“Who wants to come with us to pick up beach garbage?” My tone sparkles with excitement as if suggesting we will be heading off to an amusement park.
Although not exactly the offer children might be hoping for at a family vacation, the response is met with surprising enthusiasm. Here in northern Baja, Mexico even the kids have noticed the beach trash finding its home on the ocean shore.
The beach garbage treasure hunt begins. Who will find the most unusual piece of garbage on the beach? I feel I have an early win in hand with a high heeled sun-bleached running shoe.
Not long after one of the wee beach garbage collectors drags a battered chair almost as large as she is down the rocky shore. Perhaps not so surprising a find but points for determination in beach clean up to her.
According to Ocean Conservancy, each year more than 8 million metric tons of garbage finds its way to the earth’s oceans. Scientists estimate that at this current rate in one decade there could be a pound of plastic for every three pounds of fish in the ocean.
Trash found on the shore and in the sea can be mistaken as food by wildlife rather than the garbage it is. Plastics in the ocean absorb pollutants making ingestion by animals even more dangerous. Whether becoming entangled or poisoned by eating the debris, the consequences can be lethal.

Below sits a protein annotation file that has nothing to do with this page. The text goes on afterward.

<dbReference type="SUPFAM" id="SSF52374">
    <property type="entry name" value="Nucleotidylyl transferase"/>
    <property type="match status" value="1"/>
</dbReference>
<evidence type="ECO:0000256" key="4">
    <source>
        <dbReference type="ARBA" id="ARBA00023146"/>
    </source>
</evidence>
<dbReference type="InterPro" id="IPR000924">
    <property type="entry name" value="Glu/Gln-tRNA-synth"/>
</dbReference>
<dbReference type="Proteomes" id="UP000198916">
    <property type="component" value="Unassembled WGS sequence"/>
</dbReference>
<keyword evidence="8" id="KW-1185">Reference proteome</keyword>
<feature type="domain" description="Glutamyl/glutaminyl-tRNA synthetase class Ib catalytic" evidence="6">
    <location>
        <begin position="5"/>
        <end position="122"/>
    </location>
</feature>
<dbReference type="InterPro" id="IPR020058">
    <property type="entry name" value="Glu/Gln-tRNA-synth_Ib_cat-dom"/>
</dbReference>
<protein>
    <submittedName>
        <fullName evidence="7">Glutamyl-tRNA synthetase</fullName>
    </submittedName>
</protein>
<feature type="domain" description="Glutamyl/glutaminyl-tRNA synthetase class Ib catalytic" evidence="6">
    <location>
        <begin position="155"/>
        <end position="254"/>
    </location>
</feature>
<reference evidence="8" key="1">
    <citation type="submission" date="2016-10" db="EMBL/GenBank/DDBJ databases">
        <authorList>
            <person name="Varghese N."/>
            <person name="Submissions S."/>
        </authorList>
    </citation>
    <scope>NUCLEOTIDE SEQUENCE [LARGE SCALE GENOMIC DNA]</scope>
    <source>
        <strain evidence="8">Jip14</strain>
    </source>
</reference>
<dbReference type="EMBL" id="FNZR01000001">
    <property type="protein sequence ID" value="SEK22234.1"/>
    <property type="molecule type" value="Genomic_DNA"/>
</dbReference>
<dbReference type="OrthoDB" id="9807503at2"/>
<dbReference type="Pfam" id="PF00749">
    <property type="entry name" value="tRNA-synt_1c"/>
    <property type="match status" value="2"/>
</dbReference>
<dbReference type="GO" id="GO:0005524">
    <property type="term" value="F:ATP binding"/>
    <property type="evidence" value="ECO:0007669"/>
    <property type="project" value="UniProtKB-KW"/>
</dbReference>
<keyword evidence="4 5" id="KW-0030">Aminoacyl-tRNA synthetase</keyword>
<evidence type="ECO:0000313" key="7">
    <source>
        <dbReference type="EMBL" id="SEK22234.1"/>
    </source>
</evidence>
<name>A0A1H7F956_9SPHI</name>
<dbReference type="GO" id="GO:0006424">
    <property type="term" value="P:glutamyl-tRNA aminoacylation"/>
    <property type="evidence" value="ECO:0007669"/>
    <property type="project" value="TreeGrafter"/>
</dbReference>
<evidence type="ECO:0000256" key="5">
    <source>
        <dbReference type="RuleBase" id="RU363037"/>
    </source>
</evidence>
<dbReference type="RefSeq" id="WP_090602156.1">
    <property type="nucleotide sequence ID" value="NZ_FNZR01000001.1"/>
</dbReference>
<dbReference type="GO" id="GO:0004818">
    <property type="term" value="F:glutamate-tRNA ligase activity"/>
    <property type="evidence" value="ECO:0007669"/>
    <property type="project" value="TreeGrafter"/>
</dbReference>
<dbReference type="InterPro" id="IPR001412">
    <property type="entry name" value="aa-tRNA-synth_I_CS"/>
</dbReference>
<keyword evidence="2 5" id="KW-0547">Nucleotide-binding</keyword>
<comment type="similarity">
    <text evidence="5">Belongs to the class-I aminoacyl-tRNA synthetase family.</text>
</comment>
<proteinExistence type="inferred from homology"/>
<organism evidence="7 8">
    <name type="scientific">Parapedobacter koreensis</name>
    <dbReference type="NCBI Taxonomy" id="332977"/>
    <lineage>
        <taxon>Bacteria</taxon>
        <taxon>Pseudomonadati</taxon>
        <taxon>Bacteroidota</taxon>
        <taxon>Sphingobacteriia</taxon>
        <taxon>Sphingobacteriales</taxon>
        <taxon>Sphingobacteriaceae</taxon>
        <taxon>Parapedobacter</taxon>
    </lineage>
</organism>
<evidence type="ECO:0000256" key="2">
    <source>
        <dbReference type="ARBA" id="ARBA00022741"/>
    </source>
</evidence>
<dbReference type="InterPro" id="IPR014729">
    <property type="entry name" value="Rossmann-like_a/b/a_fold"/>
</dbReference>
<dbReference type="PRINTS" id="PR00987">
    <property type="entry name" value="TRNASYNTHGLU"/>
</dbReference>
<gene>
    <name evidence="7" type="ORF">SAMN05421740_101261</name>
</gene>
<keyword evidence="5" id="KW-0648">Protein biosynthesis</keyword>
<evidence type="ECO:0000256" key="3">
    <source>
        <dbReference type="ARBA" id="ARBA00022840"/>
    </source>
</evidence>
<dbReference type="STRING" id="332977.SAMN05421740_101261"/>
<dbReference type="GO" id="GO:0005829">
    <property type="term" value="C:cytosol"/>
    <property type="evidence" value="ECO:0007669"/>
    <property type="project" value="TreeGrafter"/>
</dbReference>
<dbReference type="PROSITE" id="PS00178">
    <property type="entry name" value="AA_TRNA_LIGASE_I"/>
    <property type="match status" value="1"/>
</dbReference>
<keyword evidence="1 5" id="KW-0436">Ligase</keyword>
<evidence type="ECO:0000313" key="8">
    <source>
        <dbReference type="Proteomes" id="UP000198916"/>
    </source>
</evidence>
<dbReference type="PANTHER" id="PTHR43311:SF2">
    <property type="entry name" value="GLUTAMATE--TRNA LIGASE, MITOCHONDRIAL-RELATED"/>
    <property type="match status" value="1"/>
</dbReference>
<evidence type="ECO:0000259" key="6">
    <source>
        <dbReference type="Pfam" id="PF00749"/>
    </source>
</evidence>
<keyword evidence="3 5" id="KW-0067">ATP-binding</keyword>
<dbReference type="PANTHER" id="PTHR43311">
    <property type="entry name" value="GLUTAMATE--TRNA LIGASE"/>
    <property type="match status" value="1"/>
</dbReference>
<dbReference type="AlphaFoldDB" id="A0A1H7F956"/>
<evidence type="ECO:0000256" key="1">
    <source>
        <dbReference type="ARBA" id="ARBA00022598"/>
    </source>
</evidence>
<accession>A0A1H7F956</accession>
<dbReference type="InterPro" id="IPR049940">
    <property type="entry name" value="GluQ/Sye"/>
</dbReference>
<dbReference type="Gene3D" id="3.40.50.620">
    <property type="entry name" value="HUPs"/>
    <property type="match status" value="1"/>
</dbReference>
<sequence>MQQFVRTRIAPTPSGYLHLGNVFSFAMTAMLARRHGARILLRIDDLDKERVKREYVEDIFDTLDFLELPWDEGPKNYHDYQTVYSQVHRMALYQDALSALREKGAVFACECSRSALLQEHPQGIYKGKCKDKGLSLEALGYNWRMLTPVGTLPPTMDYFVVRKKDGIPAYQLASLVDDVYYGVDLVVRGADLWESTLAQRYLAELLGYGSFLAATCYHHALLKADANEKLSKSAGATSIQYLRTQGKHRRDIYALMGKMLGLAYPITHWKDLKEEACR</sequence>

What can you you do as a traveler to help decrease the beach garbage issue?
Every piece of trash removed from the ocean or beach is part of the solution. Rather than feeling the issue is of Mount Everest proportions, every piece of garbage we all pick up is one less turtle, fish, bird or whale in danger from it.
Join a group clean up in your community. The International Coastal Clean Up is the largest volunteer effort of removing beach garbage in the world. To date 12 million people have volunteered their time to remove trash from shores around the world.
We also suggest checking out Ryan Biddulph, from Blogging From Paradise, as he outlines 5 Ways To Be A Better Traveler. His tips help support locals, impact the environment less and spread kindness and understanding around the world.
Although removing all plastic use in our world will not be possible, being mindful of the use and recycling is vital. During our beach clean up efforts the amount of styrofoam found among the rocks is astounding.
In an hour the three generation beach garbage collection crew meanders on either side of our beach house rental. Two giant trash bags are almost full of styrofoam, plastic caps, glasses and bottles, rope, string and rusted mechanical pieces of unknown origin.
The most interesting find in our ocean clean up adventure? A cell phone case covered in barnacles wins the prize. The ocean is doing its best to survive the debris it finds.
What is the most unusual piece of garbage you have found on the beach?